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Del. Ken Plum: Follow the Children

by Del. Ken Plum March 8, 2018 at 10:15 am 33 Comments

This is a commentary from Del. Ken Plum (D-Fairfax), who represents Reston in Virginia’s House of Delegates. It does not reflect the opinion of Reston Now.

Last week I ended a walking tour of Capitol Grounds as I always do with a stop at the Virginia Civil Rights Memorial that is between the Executive Mansion and the Capitol. The Memorial is very attractive as a physical structure, and the story it tells is especially meaningful to Virginia’s history. Featured prominently on the Memorial is a bronze statue of 16-year-old high school student Barbara Johns. In April of 1951 Barbara had become increasingly upset at the fact that she had to attend school in a tar-paper building without adequate heat or a gymnasium while the white kids in the area attended a new brick school.

The plan she put together led to all the students walking out to dramatize the unfairness and inequities of the segregated school system. Once the differences were so dramatically shown, there was no going back. Two NAACP lawyers agreed to represent the students, and their case made it to the Supreme Court and was combined with the Brown v. Board of Education case decided in 1954. It took another decade for Virginia to desegregate its schools.

As I recounted that story to the visitors to the Capitol it became clear to me that we are at another Barbara Johns moment in Virginia albeit of a very different kind. I shared my realization with members of the House of Delegates in a floor speech last week. I pointed out that the children of the Commonwealth are bringing to our attention our failure to pass any kind of legislation to keep them safe from gun violence. Not only have common-sense gun safety bills not been passed, they have been defeated with the most minimal debate and with as few as four votes in a subcommittee defeating them. A bill that would have allowed guns in places of worship was withdrawn at the very last minute.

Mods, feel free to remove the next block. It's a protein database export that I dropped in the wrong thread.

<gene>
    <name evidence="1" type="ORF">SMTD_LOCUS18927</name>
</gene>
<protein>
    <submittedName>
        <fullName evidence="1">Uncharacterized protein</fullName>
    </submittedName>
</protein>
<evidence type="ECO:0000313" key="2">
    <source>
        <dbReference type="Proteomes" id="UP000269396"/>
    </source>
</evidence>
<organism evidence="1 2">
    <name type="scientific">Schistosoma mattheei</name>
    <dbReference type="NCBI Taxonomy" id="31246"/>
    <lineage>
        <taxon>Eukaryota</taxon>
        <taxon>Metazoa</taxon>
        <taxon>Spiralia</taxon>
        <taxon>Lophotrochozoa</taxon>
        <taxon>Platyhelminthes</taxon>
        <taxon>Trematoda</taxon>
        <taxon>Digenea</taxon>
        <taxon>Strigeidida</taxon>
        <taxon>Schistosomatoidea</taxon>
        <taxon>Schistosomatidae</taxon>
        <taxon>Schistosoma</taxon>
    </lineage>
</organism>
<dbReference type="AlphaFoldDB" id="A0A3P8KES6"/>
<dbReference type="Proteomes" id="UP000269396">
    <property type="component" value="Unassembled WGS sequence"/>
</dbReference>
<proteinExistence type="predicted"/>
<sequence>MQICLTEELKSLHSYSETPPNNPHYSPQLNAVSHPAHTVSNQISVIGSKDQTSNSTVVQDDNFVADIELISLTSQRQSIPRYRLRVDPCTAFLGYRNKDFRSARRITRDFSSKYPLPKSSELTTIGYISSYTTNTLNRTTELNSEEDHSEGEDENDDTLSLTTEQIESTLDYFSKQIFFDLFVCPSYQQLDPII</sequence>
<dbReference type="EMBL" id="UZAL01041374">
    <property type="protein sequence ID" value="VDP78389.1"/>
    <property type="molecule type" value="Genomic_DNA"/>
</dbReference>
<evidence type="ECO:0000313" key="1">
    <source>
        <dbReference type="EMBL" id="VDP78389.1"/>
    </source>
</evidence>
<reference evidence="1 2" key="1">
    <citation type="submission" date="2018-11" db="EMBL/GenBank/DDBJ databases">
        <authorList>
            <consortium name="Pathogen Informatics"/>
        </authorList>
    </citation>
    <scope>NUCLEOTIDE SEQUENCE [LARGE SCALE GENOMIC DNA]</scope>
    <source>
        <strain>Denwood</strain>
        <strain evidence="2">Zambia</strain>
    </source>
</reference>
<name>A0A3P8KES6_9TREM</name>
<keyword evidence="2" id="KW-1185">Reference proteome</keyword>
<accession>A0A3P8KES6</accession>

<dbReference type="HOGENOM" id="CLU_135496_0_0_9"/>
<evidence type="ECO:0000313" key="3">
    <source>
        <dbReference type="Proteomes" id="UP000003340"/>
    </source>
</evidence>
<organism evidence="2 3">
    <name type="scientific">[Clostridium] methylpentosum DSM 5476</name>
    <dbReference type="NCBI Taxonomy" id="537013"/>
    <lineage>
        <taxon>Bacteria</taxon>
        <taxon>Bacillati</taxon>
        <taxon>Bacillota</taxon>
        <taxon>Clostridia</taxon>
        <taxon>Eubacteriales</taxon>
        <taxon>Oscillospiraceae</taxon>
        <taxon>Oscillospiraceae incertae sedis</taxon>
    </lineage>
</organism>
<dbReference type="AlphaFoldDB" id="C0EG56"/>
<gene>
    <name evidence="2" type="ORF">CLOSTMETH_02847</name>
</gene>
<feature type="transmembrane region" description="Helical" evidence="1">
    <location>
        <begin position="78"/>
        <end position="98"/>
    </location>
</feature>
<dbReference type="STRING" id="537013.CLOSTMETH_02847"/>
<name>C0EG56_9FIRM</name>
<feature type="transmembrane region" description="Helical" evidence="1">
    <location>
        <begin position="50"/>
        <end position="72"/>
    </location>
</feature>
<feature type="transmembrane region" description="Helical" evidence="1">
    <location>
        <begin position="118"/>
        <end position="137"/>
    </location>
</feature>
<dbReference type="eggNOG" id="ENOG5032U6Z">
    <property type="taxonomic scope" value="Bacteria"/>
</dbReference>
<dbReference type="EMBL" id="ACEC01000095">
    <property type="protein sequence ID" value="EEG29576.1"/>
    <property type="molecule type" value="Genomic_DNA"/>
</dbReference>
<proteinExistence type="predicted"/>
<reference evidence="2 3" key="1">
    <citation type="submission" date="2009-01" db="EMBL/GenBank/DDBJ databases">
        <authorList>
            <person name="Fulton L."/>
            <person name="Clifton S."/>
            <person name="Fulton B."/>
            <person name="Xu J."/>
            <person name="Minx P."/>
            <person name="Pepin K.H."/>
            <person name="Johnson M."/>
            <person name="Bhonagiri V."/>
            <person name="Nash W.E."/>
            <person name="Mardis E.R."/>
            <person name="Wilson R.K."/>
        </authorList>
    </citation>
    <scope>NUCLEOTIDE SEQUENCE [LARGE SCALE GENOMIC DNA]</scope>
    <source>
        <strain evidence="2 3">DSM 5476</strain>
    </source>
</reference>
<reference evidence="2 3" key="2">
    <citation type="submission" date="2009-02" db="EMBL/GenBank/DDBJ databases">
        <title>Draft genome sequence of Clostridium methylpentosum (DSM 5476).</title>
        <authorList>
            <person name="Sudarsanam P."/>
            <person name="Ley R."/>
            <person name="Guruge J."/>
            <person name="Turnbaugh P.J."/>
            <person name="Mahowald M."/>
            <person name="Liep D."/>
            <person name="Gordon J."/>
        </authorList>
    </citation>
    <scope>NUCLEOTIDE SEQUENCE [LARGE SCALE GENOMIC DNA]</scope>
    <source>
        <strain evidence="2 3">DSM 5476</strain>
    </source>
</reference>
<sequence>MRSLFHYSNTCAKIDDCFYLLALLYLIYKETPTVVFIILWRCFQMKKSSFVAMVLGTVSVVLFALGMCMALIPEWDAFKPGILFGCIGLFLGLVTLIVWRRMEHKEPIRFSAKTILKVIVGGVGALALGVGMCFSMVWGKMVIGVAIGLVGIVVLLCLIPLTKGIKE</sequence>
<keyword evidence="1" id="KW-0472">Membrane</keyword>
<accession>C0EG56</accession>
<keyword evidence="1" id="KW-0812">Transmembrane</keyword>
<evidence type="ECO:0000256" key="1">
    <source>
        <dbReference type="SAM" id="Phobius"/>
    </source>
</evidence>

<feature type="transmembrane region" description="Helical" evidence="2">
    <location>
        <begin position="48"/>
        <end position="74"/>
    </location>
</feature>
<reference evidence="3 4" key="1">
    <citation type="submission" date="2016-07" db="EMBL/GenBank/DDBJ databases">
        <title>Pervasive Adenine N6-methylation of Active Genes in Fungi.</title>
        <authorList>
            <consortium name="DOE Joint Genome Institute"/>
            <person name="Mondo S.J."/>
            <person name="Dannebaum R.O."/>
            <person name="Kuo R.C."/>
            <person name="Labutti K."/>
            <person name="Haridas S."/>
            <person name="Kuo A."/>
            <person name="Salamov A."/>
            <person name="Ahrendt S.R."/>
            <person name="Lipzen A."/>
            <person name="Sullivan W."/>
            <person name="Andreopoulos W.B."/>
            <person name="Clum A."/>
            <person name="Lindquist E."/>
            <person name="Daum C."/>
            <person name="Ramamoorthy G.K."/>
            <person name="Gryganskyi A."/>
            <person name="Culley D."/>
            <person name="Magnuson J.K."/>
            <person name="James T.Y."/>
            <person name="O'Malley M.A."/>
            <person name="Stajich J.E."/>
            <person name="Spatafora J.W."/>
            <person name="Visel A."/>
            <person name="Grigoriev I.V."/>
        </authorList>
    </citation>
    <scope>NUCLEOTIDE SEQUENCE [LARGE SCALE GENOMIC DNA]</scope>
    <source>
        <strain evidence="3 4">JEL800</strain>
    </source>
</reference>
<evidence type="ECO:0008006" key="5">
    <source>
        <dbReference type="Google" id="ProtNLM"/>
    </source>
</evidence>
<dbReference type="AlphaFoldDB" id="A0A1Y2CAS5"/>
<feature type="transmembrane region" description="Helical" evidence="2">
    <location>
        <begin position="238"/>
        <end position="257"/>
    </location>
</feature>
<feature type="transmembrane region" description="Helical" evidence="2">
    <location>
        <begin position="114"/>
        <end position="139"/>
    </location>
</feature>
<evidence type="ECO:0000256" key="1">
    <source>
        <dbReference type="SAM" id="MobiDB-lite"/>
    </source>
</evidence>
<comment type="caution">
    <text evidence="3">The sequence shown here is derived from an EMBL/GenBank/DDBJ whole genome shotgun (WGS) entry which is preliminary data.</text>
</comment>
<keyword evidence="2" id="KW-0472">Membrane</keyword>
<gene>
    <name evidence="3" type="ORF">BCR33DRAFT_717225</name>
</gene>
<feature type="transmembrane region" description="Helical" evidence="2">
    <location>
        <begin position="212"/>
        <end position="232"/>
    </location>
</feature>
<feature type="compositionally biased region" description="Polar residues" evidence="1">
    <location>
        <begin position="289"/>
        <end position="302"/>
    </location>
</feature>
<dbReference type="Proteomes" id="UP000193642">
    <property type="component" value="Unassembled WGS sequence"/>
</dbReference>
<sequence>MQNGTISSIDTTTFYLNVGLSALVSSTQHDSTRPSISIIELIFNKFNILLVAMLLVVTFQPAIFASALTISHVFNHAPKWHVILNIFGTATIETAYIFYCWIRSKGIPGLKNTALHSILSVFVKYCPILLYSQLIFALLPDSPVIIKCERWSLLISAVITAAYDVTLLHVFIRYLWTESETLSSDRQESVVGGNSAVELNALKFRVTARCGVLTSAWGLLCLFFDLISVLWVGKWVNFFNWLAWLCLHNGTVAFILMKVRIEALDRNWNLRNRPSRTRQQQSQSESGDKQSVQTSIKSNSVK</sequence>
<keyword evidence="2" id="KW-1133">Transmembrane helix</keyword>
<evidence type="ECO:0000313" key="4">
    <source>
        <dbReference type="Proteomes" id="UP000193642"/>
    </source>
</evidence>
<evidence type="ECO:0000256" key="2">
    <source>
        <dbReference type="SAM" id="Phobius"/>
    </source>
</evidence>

As guns and the violence of which they are a part proliferate, the students through their walking out of schools and by their expressions of concern are seeking answers that incumbent legislators are going to have to answer. I told my colleagues that we could expect when we get back home in a few weeks to get questions as to our lack of action to address gun violence as an issue that warranted our attention. We can expect to get these questions first from our children and our grandchildren and at appearances at educational and civic events. There really is not an adequate answer that will make sense to the children and to parents. My youngest grandchildren often follow my answers to their questions with a follow-up, “why?” Try telling a child that one person’s constitutional right can take away another person’s life.

Society had to answer the questions raised by Barbara Johns and her classmates even as it took decades. We now have to answer the questions raised by the children at Marjory Stoneman Douglas High School in Florida and those expressed here in Virginia. The General Assembly cannot tarry in taking action. Lives depend on it!

File photo

  • Mike M

    Civil rights spring from the Constitution. Had we not our Constitution Brown v Board would have been resolved another way. The Second Amendment to our Constitution is about upholding civil rights. It’s organic to the whole body of the Constitution. Murder is already against the law, Ken. But laws only affect the law abiding. Why would you want to take away the rights of the law-abiding? Why?

    Ken stop hiding behind kids and the civil rights movement. You trivialize the civil rights movement when you try to equate every beef with it. It’s disgusting.

    For once, stop the vague verbal hand waving about “common sense gun laws” and explain how any proposal would stop bad things from happening. Nearly every proposal I have read would have done NOTHING to stop notable mass murders committed with firearms.

    Tell your kids that bad things will happen. That was one thing that separated my kids from others less well brought up. There will be car accidents, kids. Suffering is a part of life. So is death. There have been many who had to die to defend our country against external tyranny. Our firearms can help with that, and with the internal tyranny, Ken.

    By the way, kids know little about these matters. They skip school whenever they have permission from their righteous parents and teachers.

  • OneReally

    “Try telling a child that one person’s constitutional right can take away another person’s life.”